WHAT IS TRUTH? You will remember Our Lord standing in front of Pilate and being asked that question!

    The Illumanti was founded in 1773 Its purpose to take over Masonry and create a Global World Order.
    “..«Our ultimate aim is that of Voltaire and the French Revolution: that is, the complete annihilation of Catholicism and even of the Christian idea;»
    «The best dagger to assassinate the Church and strike at the heart is corruption;»
    «We have embarked on the largest corruption, corruption of the people through the clergy and clergy through us.»

    Perhaps the revelations of Child abuse and sexual scandals surfacing in the Churches is accidential?
    “..Cases of child sexual abuse by Catholic priests, nuns and members of religious orders, and subsequent cover-ups, in the 20th and 21st centuries have led to numerous allegations, investigations, trials and convictions. The abused include boys and girls, some as young as 3 years old, with the majority between the ages of 11 and 14. The accusations began to receive wide publicity in the late 1980s. Many of these involve cases in which a figure was accused of abuse for decades; such allegations were frequently made by adults or older youths years after the abuse occurred. Cases have also been brought against members of the Catholic hierarchy who covered up sex abuse allegations and moved abusive priests to other parishes where abuse continued.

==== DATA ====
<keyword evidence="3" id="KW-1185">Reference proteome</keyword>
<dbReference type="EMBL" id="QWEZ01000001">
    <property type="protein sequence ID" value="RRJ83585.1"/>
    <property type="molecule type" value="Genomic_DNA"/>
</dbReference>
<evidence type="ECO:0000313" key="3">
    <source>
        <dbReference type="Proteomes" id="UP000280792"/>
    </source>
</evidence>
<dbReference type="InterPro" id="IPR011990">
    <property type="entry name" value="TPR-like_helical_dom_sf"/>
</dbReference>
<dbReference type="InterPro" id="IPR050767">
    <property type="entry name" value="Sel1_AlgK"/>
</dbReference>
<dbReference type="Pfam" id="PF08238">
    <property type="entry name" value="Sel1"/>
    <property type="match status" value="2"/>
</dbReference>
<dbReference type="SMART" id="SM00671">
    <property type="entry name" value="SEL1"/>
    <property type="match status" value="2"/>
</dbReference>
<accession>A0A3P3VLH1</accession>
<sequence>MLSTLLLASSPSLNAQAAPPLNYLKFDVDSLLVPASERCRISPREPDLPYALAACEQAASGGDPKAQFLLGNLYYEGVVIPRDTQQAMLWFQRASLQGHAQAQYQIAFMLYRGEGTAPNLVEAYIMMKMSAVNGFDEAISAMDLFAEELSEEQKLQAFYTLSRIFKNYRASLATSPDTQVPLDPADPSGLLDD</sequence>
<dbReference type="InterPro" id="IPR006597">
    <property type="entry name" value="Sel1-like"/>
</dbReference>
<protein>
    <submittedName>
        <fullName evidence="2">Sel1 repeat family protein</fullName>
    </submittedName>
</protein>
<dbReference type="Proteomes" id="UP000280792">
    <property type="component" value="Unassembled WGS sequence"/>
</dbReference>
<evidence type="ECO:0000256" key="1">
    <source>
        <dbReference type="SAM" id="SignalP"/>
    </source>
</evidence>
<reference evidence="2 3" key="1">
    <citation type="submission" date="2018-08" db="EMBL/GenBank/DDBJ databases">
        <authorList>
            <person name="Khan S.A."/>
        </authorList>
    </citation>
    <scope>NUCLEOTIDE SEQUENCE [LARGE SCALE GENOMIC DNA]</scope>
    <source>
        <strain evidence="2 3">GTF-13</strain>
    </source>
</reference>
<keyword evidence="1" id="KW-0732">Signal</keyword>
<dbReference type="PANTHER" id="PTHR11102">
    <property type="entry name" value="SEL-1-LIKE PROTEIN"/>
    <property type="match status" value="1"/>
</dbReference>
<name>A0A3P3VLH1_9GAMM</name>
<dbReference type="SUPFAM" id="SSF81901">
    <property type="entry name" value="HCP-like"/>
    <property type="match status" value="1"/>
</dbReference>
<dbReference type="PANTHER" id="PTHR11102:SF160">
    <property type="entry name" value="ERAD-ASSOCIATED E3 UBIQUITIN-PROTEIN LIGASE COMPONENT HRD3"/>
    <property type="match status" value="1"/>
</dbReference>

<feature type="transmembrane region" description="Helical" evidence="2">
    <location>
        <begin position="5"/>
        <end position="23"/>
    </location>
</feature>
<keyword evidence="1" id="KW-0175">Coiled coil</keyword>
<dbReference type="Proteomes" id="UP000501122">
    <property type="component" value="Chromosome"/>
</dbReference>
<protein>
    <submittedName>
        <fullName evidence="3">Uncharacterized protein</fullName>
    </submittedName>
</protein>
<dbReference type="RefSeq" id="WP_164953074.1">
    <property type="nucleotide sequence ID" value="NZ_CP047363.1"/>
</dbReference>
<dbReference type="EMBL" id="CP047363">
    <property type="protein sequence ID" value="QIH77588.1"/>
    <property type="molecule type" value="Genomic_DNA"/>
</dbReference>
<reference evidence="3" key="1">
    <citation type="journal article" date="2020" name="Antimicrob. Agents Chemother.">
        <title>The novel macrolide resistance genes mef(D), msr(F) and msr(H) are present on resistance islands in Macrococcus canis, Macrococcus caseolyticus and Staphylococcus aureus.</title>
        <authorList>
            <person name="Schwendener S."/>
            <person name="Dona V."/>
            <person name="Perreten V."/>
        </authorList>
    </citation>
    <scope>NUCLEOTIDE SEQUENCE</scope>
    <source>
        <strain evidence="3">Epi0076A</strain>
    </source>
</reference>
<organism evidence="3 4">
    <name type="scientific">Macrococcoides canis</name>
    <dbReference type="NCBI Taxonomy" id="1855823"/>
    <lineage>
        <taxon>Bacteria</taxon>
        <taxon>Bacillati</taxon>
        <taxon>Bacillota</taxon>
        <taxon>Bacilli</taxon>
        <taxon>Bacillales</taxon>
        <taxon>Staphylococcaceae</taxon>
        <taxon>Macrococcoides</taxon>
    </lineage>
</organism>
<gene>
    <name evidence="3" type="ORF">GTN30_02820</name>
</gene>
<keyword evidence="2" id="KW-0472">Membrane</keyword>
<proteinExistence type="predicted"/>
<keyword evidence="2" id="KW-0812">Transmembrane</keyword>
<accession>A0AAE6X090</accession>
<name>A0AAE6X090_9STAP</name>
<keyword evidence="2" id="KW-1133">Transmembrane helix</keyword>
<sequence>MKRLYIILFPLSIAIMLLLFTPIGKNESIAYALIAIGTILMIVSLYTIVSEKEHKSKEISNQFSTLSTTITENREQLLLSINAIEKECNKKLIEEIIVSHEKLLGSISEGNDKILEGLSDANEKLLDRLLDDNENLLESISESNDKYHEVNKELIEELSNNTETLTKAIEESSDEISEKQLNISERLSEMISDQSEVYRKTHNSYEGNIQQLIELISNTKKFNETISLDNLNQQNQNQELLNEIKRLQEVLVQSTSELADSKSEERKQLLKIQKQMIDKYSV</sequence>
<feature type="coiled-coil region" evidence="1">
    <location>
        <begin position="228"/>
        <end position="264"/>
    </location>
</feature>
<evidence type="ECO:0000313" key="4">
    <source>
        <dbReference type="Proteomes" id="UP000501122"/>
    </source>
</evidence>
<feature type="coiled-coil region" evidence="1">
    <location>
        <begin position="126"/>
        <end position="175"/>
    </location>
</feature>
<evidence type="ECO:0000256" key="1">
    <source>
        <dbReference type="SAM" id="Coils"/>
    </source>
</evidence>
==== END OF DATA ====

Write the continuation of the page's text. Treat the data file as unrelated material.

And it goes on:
The cases received significant media and public attention throughout the world, especially in Ireland, Canada, Australia, and the United States.
    Globalisation and a ferocious attack on Christ.


  10. Roger says:

    The Blog is however excellent because the Liturgy of the Church is Catholic thats for all times and all men.

    Beware of those who deny the Temporal Authority of Christ “All things were made by Him”

    John 1
    [1] In the beginning was the Word, and the Word was with God, and the Word was God.
    [2] The same was in the beginning with God.
    [3] All things were made by him: and without him was made nothing that was made.
    [4] In him was life, and the life was the light of men.
    [5] And the light shineth in darkness, and the darkness did not comprehend it.